Skip to main content

Alex Counts is a consultant, writer and educator who founded Grameen Foundation and became its President and CEO in 1997, after having worked in microfinance and poverty reduction for the first ten years of his career, mostly based in South Asia. His teaching is largely based on his experiences building Grameen Foundation into a global humanitarian organization from its
modest beginnings.

A Cornell University graduate, Counts’ commitment to poverty eradication deepened as a Fulbright scholar in Bangladesh, where he witnessed innovative poverty solutions being developed by Grameen Bank. He trained under Professor Muhammad Yunus, the founder and managing director of Grameen Bank, and co-recipient of the 2006 Nobel Peace Prize. Since its modest beginnings and sparked by a $6,000 seed grant provided by Prof. Yunus (who was a founding board member and continues to serve as a director emeritus), Grameen Foundation grew to become a leading international humanitarian organization.

Counts shaped and advanced Grameen Foundation’s philosophy through his writings, including his two books Small Loans, Big Dreams: How Nobel Prize Winner Muhammad Yunus and Microfinance Are Changing the World and Voices from the Field. Counts has also been
published in The Washington Post, the International Herald Tribune (now the International New York Times), the Stanford Social Innovation Review, The Miami Herald, The Christian Science Monitor and elsewhere. In 2007, he received the Distinguished Alumni Award from Horace Mann School. While at Cornell University, he received the John F. Kennedy Memorial Award,
given annually by the Class of 1964 to the graduating senior who is the best example of the ideal of public service articulated by our 35th President.

Counts sits on the Advisory Council of the Center for Financial Inclusion. Previously, he has served as the chairman of Fonkoze USA and co-chair of the Fonkoze Family Coordinating Committee—two governance bodies of the largest microfinance institution in Haiti. He was a founding member of and served as co-chair of the Microfinance CEO Working Group. He is an adjunct professor at the School of Public Policy at the University of Maryland College Park and an affiliated faculty of the Do Good Institute.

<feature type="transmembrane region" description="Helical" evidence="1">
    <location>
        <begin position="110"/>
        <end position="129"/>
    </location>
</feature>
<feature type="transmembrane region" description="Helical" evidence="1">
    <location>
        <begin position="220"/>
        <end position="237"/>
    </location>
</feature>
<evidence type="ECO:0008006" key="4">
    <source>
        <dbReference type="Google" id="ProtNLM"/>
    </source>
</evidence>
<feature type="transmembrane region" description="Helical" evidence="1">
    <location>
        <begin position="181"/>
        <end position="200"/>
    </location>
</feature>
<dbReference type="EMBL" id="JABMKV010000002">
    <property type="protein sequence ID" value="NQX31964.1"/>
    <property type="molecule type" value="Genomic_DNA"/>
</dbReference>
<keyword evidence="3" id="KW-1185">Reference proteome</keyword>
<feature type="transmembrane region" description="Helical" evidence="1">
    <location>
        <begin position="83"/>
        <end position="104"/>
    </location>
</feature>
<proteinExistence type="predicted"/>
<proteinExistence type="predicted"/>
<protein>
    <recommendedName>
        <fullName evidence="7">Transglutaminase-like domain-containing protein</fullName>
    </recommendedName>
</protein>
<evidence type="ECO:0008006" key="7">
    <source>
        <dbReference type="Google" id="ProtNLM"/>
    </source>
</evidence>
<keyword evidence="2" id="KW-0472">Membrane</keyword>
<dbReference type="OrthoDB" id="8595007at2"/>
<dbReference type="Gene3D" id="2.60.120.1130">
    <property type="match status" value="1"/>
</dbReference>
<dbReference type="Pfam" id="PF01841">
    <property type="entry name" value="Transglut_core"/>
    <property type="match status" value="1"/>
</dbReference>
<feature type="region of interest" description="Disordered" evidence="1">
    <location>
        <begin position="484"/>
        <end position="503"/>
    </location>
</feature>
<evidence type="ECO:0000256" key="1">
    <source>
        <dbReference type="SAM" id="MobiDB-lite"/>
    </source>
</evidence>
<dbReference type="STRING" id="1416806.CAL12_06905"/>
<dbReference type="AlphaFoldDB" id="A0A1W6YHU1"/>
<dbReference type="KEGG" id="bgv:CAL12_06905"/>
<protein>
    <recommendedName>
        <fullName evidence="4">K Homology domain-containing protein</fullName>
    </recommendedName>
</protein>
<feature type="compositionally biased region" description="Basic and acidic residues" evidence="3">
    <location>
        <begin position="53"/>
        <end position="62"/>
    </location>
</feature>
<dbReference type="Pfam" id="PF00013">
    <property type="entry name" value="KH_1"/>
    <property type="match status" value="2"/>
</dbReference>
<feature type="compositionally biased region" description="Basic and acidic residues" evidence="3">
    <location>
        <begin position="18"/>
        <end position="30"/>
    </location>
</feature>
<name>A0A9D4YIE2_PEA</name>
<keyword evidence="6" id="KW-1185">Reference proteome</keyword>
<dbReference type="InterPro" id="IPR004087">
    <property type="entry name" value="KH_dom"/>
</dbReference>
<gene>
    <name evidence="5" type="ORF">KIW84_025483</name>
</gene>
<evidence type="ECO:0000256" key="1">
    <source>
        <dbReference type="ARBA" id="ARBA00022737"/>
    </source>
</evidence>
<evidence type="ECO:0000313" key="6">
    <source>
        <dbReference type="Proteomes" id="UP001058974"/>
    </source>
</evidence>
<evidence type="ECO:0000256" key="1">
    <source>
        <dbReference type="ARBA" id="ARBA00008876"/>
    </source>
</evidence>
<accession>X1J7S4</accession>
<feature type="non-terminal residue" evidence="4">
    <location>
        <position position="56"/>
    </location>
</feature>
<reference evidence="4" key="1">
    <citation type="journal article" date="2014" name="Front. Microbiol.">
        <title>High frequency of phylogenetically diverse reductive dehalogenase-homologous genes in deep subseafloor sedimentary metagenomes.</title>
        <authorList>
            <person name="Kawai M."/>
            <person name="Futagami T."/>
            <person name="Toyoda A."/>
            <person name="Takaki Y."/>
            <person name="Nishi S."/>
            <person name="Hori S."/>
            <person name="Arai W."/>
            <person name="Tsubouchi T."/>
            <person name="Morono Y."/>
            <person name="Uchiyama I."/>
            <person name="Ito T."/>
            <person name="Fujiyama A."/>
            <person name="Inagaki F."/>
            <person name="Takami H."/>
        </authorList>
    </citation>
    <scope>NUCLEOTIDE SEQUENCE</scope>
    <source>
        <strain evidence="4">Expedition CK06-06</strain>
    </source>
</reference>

Before leading Grameen Foundation, Counts served as the legislative director of RESULTS and as a regional project manager for CARE-Bangladesh. He is a Court Appointed Special Advocate in Prince George’s County, Maryland. He speaks Bengali and lives in Washington, DC, with his wife, Emily, and their cat, Seymour. He loves listening to and promoting live music in intimate venues, especially blues and bluegrass, as well as other genres.

Areas of Interest
  • Nonprofit leadership and management, social entrepreneurship, microfinance/financial inclusion, philanthropy, fundraising for nonprofit organizations
3 Credit(s)

Through discussions of contemporary trends, challenges and issues, this course provides an introduction to the nonprofit and NGO sectors, social innovation, and the leadership and management skills required to achieve social impact. The course will explore the history, theories, and roles of philanthropy, the nonprofit sector, and social innovation in societies and cultures. Students will be able to demonstrate an understanding of the process and principles of social entrepreneurship and social innovation. Additionally, the course will introduce students to topics in leadership, social innovation, resource development, community mobilization through networks, the role of policy-making in creating change, project management, and overall strategies for achieving social impact. The course will include mini hands-on learning experiences that allow them to apply key learning outcomes.
Schedule of Classes

3 Credit(s)

Nonprofit organizations, nongovernmental organizations (NGOs), philanthropy, civil society and social entrepreneurs are major players in how public policy gets developed and implemented as well as how change occurs in the United States as well as countries around the world. In the United States alone, the nonprofit sector encompasses over a million organizations, annually reports trillions of dollars in revenue and assets, represents approximately ten percent of the workforce, annually generates over four hundred billion dollars through donations and volunteers, and is primarily funded by government. The nonprofit sector is so heavily intertwined with the public sector that government executives will find themselves interacting and partnering with nonprofits on a regular basis. Through discussions of contemporary trends, challenges and issues, this course provides an introduction to the nonprofit sector and the leadership and management skills required to achieve social impact. Permission required.
Schedule of Classes